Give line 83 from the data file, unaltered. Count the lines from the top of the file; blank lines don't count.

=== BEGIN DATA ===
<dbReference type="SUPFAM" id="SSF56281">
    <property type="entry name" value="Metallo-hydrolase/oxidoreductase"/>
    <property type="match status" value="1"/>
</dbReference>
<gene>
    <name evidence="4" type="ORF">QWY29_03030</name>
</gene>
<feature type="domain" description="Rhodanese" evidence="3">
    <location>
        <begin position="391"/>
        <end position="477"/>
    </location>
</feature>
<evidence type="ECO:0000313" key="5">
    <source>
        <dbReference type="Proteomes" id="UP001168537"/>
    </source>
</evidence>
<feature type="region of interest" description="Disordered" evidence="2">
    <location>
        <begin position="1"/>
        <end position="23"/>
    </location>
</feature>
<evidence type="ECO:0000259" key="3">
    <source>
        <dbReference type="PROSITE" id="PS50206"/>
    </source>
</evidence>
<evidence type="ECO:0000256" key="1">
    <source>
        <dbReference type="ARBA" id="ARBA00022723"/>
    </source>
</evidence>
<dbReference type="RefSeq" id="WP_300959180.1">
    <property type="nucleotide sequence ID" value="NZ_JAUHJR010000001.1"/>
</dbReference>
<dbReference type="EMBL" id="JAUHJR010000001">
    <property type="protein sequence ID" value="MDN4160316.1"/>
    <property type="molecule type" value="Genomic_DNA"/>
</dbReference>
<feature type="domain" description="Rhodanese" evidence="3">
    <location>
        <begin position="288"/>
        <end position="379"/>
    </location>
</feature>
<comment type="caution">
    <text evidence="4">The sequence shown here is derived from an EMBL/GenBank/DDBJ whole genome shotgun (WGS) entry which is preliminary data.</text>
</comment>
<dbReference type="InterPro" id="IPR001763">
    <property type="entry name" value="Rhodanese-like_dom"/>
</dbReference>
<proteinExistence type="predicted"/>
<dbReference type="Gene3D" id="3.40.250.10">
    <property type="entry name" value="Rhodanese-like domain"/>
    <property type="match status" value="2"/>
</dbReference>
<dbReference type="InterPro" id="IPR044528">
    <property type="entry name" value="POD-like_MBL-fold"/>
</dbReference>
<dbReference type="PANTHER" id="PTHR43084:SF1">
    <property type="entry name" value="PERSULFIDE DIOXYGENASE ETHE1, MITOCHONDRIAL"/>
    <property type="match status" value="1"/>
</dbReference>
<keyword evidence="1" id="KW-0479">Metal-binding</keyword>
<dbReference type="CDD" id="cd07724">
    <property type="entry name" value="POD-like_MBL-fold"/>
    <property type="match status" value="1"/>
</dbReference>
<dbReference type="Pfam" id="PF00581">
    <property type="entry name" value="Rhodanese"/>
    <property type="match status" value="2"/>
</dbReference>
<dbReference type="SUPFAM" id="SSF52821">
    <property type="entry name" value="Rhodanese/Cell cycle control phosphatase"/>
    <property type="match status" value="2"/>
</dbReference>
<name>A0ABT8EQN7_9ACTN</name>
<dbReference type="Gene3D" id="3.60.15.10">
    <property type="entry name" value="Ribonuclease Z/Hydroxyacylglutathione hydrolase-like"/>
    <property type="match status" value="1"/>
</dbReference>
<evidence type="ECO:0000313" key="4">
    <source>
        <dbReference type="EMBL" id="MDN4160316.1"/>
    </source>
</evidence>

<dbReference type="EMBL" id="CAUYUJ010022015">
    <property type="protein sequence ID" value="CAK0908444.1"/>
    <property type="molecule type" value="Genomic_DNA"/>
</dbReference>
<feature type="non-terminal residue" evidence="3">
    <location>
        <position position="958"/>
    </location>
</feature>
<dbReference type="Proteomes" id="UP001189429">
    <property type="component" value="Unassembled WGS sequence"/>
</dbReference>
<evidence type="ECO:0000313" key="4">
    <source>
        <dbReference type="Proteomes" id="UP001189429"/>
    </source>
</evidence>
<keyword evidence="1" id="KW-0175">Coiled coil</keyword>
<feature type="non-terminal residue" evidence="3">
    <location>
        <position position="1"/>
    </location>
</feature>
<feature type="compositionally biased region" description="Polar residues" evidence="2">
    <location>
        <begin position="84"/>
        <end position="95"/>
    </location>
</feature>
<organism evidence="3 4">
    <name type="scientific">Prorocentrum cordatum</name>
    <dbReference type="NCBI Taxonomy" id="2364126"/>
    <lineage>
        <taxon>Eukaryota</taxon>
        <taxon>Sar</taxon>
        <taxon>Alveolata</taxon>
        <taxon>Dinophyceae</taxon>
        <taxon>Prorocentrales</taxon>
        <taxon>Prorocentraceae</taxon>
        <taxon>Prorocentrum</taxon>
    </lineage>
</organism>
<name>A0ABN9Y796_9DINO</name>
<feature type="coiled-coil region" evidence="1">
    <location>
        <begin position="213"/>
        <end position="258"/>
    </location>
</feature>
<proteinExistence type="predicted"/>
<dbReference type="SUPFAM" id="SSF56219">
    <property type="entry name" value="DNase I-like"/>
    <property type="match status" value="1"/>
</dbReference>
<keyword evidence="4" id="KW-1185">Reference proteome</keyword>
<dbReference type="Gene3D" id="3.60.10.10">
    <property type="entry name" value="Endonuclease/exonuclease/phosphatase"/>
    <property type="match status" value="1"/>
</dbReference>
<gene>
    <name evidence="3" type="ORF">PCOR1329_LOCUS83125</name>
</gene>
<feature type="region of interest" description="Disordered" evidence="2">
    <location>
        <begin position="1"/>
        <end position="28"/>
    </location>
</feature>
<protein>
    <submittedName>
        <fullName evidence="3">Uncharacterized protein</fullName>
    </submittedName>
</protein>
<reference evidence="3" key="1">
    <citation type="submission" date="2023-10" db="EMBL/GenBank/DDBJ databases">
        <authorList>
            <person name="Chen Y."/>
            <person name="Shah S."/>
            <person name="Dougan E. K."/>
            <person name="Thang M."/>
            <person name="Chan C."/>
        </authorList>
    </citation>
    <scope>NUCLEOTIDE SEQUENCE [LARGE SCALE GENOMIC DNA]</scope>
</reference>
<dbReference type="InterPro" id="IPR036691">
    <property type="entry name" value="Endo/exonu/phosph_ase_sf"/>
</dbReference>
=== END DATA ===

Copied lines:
</dbReference>